The Natives of Florida Worship the Column Erected by the Commander on his First Voyage
During the second voyage in Florida under Laudonnière's command, that leader went ashore with twenty-five arquebusiers. He was greeted by the Indians who had gathered in crowds to see the new arrivals. Their king, Athore, who lived five or six miles inland from there, welcomed them with great kindness and presented Laudonnière with gifts. He then gave the French to understand that he wished to show them something remarkable and begged them to follow him. They agreed, but seeing how many natives surrounded them, proceeded with caution. He conducted them to the island where Ribaut had erected on a hillock the tone column engraved with the arms of the king of France. On approaching the French saw the Indians worshipping the stone as an idol. The chief, having saluted it with the respect that his subjects were used to accord him, kissed it and the other Indians did likewise. Afterwards the French were encouraged to do the same. Before the monument lay baskets filled with the country's fruit, vases full of perfumed oils, roots both edible and medicinal, and a bow and arrows. From top to bottom the stone was wreathed with flowers of all kinds and branches of the rarest trees. After watching the rituals of these wretched barbarians, the French rejoined their companions in looking for the most suitable place to build a small fort. The king, Athore, is a handsome man, wise, honourable and strong, more than half a foot taller than even the tallest of our men. His modest gravity lends majesty to his already noble bearing. He married his mother and had by her several children of both sexes whom he proudly introduced to us, striking his thigh as he did so. It might be added that after he married his mother his father, Satourioua, ceased to live with her.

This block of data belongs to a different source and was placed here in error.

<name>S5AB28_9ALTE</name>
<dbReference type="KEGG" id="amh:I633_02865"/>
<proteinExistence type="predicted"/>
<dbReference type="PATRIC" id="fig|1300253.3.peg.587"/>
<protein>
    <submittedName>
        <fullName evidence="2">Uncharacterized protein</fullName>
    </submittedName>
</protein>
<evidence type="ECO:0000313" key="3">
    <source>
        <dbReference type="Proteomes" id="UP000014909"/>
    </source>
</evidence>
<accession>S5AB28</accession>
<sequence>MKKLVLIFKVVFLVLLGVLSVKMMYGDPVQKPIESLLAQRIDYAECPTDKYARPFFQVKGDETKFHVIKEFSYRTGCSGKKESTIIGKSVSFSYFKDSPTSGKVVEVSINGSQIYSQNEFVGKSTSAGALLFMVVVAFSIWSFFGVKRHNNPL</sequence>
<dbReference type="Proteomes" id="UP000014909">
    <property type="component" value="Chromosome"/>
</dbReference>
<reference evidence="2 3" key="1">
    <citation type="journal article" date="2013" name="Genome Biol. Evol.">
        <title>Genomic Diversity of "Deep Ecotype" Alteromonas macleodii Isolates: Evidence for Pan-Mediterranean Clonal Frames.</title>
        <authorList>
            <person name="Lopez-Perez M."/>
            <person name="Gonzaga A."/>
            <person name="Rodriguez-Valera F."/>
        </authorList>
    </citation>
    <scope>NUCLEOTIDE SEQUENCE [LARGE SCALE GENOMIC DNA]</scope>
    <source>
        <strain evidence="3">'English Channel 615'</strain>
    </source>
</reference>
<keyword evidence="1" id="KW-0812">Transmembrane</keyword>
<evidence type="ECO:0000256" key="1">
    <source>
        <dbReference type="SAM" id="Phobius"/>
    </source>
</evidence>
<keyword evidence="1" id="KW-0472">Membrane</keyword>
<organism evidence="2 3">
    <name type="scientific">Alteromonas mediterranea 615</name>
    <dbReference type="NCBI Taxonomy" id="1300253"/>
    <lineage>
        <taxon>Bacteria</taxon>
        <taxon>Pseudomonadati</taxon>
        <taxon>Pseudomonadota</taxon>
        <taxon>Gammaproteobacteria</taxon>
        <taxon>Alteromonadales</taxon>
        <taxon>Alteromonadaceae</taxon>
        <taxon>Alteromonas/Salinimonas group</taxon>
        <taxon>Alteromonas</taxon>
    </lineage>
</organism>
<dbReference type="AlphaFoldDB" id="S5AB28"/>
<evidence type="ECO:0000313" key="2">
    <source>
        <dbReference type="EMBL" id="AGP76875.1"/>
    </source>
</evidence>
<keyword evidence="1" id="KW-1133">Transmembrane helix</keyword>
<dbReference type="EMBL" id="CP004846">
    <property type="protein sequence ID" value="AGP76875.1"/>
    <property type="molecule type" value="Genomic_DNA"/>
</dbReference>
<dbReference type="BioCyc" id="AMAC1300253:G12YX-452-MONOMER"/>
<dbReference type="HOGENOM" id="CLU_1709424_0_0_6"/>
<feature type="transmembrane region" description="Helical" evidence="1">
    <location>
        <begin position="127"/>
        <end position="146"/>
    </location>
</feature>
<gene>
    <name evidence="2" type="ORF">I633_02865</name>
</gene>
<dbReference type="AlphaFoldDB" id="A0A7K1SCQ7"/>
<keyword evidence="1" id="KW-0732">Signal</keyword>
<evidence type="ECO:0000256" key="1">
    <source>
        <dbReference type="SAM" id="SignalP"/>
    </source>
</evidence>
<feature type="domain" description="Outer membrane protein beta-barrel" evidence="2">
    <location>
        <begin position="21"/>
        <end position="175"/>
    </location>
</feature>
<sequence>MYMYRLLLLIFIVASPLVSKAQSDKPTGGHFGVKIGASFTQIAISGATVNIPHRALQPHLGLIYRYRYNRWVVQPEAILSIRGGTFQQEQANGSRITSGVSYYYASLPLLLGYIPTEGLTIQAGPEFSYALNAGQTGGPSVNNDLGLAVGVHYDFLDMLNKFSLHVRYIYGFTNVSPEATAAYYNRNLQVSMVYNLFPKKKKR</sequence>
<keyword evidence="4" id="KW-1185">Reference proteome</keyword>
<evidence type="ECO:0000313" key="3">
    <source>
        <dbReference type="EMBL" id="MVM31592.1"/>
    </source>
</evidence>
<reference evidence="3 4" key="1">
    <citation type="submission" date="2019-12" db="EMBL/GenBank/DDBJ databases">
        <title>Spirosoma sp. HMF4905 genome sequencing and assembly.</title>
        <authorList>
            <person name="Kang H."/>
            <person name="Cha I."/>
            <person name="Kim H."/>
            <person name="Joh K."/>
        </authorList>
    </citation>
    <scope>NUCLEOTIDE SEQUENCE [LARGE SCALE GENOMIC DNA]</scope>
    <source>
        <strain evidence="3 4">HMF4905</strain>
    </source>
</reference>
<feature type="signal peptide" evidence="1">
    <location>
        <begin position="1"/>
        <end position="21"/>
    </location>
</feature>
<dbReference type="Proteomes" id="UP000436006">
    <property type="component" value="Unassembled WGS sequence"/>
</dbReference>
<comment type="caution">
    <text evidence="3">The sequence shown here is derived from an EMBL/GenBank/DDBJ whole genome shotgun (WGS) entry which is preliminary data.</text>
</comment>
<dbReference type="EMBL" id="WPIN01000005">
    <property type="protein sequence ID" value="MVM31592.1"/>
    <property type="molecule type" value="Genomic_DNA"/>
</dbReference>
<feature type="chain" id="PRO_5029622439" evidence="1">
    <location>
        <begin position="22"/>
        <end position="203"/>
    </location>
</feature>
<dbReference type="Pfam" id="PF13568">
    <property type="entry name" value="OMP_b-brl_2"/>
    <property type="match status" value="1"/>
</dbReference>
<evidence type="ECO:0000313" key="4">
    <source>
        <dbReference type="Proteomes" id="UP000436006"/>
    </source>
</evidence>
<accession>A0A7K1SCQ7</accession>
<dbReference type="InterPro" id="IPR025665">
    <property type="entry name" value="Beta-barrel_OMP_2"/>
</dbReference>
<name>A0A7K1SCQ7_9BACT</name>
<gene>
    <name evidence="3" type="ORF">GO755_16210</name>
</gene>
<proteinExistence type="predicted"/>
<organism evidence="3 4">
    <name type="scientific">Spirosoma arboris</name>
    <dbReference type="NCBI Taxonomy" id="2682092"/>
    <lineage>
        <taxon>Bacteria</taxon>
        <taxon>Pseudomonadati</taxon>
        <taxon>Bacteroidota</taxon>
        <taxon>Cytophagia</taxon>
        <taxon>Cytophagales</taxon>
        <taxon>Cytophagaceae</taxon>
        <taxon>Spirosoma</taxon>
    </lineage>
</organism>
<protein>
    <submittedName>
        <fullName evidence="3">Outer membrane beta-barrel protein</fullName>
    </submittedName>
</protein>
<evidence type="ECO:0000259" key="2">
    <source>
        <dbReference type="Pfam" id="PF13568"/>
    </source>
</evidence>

All translations are taken from Discovering the New World, Based on the Works of Theodore de Bry, edited by Michael Alexander (New York: Harper & Row, 1976).